Home health nurse positions are available in locations ranging from major metropolitan cities to rural areas experiencing a significant shortage of healthcare providers. The care these nurses provide makes a real difference to the communities they serve.
According to ZipRecruiter.com, here are the best paying cities for home health nurses in 2021:
- Lakes, AK: $93,803 per year
- San Francisco, CA: $93,040 per year
- Santa Clara, CA: $92,253 per year
- Washington, DC: $91,155 per year
- Los Angeles, CA: $90,159 per year
Home Health Nurse Education Requirements, Certifications, and Professional Groups
Home health nurses may be Registered Nurses, Licensed Vocational Nurses or Licensed Practical Nurses, or Certified Nursing Assistants. Each has its own educational requirements, as follows:
- Registered Nurses must earn either an Associate’s Degree in Nursing (ADN) or a Bachelor of Science in Nursing (BSN) and pass the NCLEX exam in order to be licensed. They can also choose to pursue an advanced practice nursing degree by earning a Master’s of Science degree in Nursing (MSN).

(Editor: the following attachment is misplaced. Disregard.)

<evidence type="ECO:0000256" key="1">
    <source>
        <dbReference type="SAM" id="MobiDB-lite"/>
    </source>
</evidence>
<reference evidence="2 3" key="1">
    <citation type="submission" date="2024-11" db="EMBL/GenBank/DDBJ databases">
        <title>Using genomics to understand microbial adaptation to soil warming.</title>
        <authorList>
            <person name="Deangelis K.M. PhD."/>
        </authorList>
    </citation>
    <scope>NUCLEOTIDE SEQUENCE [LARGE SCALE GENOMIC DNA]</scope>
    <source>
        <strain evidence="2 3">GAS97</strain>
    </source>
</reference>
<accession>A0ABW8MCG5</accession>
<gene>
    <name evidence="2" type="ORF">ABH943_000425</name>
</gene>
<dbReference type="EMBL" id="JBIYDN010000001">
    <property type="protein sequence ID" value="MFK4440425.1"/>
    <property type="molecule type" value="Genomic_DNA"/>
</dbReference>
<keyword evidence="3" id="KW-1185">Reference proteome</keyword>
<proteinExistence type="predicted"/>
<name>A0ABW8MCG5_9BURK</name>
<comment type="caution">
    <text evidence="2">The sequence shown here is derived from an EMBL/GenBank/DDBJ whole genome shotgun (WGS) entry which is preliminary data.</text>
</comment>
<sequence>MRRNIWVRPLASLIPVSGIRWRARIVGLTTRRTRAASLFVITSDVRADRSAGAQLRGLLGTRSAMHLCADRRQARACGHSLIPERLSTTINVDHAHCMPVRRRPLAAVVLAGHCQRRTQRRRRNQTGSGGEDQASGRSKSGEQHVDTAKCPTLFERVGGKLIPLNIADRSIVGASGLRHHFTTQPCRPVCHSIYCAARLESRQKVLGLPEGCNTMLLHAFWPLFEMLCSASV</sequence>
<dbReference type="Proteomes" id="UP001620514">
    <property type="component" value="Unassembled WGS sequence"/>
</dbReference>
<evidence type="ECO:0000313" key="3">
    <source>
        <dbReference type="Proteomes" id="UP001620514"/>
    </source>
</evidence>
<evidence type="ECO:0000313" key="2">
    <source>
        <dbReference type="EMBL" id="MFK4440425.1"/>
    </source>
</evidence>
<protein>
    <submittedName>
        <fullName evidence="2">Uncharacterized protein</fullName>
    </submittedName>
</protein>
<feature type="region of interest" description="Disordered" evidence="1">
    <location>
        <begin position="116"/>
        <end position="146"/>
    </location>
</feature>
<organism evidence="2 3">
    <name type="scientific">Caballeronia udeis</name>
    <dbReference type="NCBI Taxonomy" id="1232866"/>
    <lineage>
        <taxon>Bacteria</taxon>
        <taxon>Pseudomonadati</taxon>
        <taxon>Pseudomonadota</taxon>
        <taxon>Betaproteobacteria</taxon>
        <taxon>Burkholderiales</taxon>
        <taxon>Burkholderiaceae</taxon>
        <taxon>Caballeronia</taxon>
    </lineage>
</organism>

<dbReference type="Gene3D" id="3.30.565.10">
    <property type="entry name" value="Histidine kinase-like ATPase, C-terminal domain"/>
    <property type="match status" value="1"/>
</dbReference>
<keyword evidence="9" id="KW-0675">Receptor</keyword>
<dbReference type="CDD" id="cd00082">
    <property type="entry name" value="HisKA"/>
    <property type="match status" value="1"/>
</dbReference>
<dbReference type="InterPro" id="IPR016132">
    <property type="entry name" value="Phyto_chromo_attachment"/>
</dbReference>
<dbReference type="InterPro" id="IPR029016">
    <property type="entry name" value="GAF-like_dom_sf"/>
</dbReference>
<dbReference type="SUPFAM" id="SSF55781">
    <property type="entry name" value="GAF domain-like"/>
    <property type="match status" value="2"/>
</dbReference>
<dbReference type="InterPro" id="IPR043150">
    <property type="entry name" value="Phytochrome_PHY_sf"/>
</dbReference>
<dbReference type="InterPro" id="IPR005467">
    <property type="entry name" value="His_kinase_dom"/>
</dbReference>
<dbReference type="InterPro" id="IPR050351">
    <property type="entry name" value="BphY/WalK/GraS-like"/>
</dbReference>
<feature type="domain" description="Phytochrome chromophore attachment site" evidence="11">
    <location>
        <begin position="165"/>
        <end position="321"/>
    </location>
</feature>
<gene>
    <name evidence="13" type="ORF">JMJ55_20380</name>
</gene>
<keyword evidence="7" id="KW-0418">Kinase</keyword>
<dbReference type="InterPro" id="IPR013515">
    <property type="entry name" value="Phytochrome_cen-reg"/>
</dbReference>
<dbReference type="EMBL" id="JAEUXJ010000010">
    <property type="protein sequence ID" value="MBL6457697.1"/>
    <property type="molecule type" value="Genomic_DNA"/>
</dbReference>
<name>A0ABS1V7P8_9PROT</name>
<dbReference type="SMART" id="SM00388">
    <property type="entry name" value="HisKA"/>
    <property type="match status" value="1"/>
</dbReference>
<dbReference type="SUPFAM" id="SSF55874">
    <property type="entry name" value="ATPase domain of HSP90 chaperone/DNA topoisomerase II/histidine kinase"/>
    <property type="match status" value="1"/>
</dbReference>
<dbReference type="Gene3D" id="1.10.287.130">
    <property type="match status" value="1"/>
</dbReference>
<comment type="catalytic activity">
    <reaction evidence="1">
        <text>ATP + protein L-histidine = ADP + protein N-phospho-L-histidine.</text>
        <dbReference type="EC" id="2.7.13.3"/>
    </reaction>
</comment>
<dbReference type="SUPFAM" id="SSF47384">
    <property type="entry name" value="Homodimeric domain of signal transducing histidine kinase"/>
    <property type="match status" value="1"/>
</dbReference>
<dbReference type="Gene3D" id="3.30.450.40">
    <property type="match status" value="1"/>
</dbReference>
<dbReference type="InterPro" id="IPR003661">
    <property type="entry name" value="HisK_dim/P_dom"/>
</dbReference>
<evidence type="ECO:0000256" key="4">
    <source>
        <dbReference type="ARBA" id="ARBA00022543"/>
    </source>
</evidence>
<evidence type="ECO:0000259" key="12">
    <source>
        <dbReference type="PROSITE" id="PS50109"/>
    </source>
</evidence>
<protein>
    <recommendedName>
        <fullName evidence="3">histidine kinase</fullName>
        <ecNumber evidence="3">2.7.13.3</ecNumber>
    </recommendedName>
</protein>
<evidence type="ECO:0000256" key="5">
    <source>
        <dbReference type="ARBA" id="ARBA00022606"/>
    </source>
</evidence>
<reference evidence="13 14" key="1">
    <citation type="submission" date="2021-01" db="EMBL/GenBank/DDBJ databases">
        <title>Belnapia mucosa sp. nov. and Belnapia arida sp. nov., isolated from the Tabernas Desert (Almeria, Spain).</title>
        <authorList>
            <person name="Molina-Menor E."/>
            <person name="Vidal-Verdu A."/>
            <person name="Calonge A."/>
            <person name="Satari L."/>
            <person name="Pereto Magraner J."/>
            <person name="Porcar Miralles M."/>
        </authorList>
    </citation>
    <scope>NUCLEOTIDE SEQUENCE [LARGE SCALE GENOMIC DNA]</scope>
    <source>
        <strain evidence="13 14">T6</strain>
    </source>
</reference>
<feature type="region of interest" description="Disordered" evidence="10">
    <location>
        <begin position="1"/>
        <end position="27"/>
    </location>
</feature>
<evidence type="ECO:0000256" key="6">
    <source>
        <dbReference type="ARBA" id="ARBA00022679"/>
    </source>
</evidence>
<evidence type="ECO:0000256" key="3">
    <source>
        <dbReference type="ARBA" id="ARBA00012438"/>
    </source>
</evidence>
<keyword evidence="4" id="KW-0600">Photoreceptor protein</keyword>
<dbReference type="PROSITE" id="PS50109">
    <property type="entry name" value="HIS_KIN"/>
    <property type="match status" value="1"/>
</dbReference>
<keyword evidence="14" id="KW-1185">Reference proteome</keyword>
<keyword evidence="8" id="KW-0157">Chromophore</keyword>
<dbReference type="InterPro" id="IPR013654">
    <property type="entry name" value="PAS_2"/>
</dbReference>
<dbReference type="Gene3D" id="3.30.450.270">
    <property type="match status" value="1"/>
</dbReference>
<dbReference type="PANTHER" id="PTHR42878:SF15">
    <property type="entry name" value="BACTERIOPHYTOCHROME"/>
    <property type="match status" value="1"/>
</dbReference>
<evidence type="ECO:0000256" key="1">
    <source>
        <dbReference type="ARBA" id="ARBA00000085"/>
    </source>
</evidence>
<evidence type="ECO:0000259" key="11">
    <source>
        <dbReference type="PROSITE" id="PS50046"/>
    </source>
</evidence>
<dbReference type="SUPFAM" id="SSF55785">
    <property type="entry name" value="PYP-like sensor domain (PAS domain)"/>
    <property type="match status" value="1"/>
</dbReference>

- Licensed Vocational Nurses and Licensed Practical Nurses must graduate from accredited nursing programs and pass a licensure exam.
- Certified Nursing Assistants cannot dispense medication and do not require licensure.
Though no specific certification is available for home health nursing, there are special professional home health nurse organizations that can provide additional educational resources to help home health nurses improve their skills. These include:
- National Association for Home Care & Hospice
- Leading Age
- International Home Care Nurses Organization
The Pros and Cons of Home Health Nursing
Pros of Home Health Nursing
- With home health care nursing positions expected to grow at a rate of 15%, the career offers significant job security.
- Working in home health requires a significant amount of independence and autonomy that not every clinician possesses.